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King Henry IV. (Part I.) – Continued.

Act i. Sc. 2. He will give the Devil his due.

Act i. Sc. 3.

And as the soldiers bore dead bodies by,
He called them untaught knaves, unmannerly,
To bring a slovenly, unhandsome corse
Betwixt the wind and his nobility.

Act i. Sc. 3.

By heaven, methinks it were an easy leap,
To pluck bright honor from the pale-faced moon.

Act ii. Sc. 1. I know a trick worth two of that.

Act ii. Sc. 3. Out of this nettle, danger we pluck this flower, safety.

Act ii. Sc. 4. Call you that backing of your friends ? a plague upon such backing !

Act ii. Sc. 4. Give you a reason on compulsion! if reasons were as plenty as blackberries, I would give no man a reason upon compulsion.

Act ii. Sc. 4. I was a coward on instinct.

Act ii. Sc. 4.
No more of that, Hal, an thou lovest me.

King Henry IV. (Part I.) – Continued.

Act ii. Sc. 4. A plague of sighing and grief! it blows a man up like a bladder.


Act ii. Sc. 4. In King Cambyses vein.

Act iii. Sc. 1.
Glen. I can call spirits from the vasty deep,

Hot. Why, so can I, or so can any man:
But will they come when you do call for them?

Act iii. Sc. 1.

Tell truth and shame the Devil.

Act iii. Sc. 1.
I had rather be a kitten, and cry mew,
Than one of these same metre ballad-mongers.

Act iii. Sc. 3.

Shall I not take mine ease in mine inn ?

Act v. Sc. 4.
I could have better spared a better man.

Act v. Sc. 4.

The better part of valor is


Act v. Sc. 4. Lord, Lord, how this world is given to lying! I grant you, I was down, and out of breath; and so was he: but we rose both at an instant, and fought a long hour by Shrewsbury Clock.


Act i. Sc. 1. Even such a man, so faint, so spiritless, So dull, so dead in look, so woe-begone, Drew Priam's curtain in the dead of night, And would have told him, half his Troy was burned.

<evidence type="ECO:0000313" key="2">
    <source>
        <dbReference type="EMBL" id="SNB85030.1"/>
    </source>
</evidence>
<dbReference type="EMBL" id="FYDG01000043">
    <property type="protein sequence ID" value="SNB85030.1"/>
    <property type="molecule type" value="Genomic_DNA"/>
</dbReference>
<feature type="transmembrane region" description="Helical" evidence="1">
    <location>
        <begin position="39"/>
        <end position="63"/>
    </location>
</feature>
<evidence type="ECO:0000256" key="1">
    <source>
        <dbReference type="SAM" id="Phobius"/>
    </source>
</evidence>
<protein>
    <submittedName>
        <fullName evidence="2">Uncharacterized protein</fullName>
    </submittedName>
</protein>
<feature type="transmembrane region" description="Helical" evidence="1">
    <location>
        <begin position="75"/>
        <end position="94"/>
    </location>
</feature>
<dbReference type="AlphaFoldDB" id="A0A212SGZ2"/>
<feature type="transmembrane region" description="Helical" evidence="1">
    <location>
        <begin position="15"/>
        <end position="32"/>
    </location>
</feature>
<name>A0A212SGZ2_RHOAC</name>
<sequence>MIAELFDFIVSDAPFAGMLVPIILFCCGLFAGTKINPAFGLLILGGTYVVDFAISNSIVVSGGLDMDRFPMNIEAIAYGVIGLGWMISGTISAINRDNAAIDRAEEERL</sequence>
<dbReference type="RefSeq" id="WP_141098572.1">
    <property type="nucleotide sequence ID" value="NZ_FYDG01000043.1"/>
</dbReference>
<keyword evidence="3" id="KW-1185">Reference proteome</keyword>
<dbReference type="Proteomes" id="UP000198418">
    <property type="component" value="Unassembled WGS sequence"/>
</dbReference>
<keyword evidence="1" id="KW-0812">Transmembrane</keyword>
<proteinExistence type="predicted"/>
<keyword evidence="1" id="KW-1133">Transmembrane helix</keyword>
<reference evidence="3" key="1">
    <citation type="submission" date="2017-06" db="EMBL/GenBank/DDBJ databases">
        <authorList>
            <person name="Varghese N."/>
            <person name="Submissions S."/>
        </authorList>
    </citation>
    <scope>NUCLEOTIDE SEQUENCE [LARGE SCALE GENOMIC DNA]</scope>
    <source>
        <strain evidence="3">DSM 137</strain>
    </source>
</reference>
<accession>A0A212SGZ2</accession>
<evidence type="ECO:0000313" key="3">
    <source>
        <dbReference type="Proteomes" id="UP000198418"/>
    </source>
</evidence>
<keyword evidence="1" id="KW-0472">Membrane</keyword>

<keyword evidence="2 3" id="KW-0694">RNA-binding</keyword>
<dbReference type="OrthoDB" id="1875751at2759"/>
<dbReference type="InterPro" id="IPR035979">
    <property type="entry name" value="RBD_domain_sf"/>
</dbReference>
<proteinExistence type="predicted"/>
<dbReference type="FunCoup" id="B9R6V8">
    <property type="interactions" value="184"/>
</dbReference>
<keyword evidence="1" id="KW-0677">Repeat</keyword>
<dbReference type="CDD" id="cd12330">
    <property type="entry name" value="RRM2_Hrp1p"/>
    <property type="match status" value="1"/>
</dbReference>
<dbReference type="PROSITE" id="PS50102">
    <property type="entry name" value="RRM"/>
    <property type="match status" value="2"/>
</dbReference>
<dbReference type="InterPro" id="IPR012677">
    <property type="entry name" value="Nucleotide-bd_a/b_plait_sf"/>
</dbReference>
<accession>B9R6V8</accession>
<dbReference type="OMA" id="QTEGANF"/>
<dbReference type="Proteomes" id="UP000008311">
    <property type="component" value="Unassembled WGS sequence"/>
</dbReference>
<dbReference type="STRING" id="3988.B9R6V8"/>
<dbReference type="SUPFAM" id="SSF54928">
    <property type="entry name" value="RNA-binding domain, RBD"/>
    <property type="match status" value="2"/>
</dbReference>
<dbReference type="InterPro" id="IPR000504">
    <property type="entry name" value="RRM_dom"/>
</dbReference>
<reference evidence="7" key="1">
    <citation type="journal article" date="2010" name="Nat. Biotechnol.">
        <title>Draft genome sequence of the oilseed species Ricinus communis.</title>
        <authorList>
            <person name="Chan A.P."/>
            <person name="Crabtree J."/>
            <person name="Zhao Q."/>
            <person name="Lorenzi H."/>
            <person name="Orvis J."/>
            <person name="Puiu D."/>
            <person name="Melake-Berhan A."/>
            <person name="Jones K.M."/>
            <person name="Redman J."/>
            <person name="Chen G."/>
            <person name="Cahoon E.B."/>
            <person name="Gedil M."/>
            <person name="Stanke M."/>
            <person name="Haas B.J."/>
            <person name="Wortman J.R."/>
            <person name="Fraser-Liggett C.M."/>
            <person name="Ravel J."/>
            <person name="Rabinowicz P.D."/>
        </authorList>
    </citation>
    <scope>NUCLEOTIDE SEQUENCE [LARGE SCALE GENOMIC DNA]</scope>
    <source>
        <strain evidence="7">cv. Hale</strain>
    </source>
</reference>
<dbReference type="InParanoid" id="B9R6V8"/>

Act i. Sc. 1.

Yet the first bringer of unwelcome news
Hath but a losing office; and his tongue
Sounds ever after as a sullen bell,
Remembered knolling a departed friend.

Act i. Sc. 2. I am not only witty in myself, but the cause that wit is in other men.

Act ii. Sc. 1.

He hath eaten me out of house and home.

Act ii. Sc. 3.

He was, indeed, the glass Wherein the noble youth did dress themselves.

Act iii. Sc. 1.

Sleep, gentle sleep,
Nature's soft nurse, how have I frighted thee,
That thou no more wilt weigh my eyelids down,
And steep my senses in forgetfulness?

Act iii. Sc. 1. With all appliances and means to boot.

King Henry IV. (Part II.) – Continued.

Act iii. Sc. 1.

Uneasy lies the head that wears a crown.

Act iii. Sc. 2. Like a forked radish, with a head fantastically carved upon it with a knife.

Act iv. Sc. 4. He hath a tear for pity, and a hand Open as day for melting charity.

Act iv. Sc. 4.
Thy wish was father, Harry, to that thought.

Act v. Sc. 3.

Under which king, Bezonian? Speak, or die.


Act i. Sc. 1.
Consideration like an angel came,
And whipped the offending Adam out of him.

Act i. Sc. 1.

When he speaks, The air, a chartered libertine, is still.

Act ii. Sc. 1.

Base is the slave that pays.

Act ïi. Sc. 3.

'A babbled of



King Henry V.- Continued.

Act iii. Sc. 1.

Once more unto the breach, dear friends, once more;
Or close the wall up with our English dead!

peace, there's nothing so becomes a man
As modest stillness, and humility :
But when the blast of war blows in our ears,
Then imitate the action of the tiger.
Stiffen the sinews, summon up the blood.

Act iv. Chorus. With busy hammers closing rivets up, Give dreadful note of preparation.

Act iv. Sc. 3.

Then shall our names,
· Familiar in their mouths as household words,
Harry the King, Bedford and Exeter,
Warwick and Talbot, Salisbury and Gloster, -
Be in their flowing cups freshly remembered.


Act i. Sc. 1. Hung be the heavens with black.

Act v. Sc. 3.
She's beautiful; and therefore to be wooed :
She is a woman; therefore to be won.

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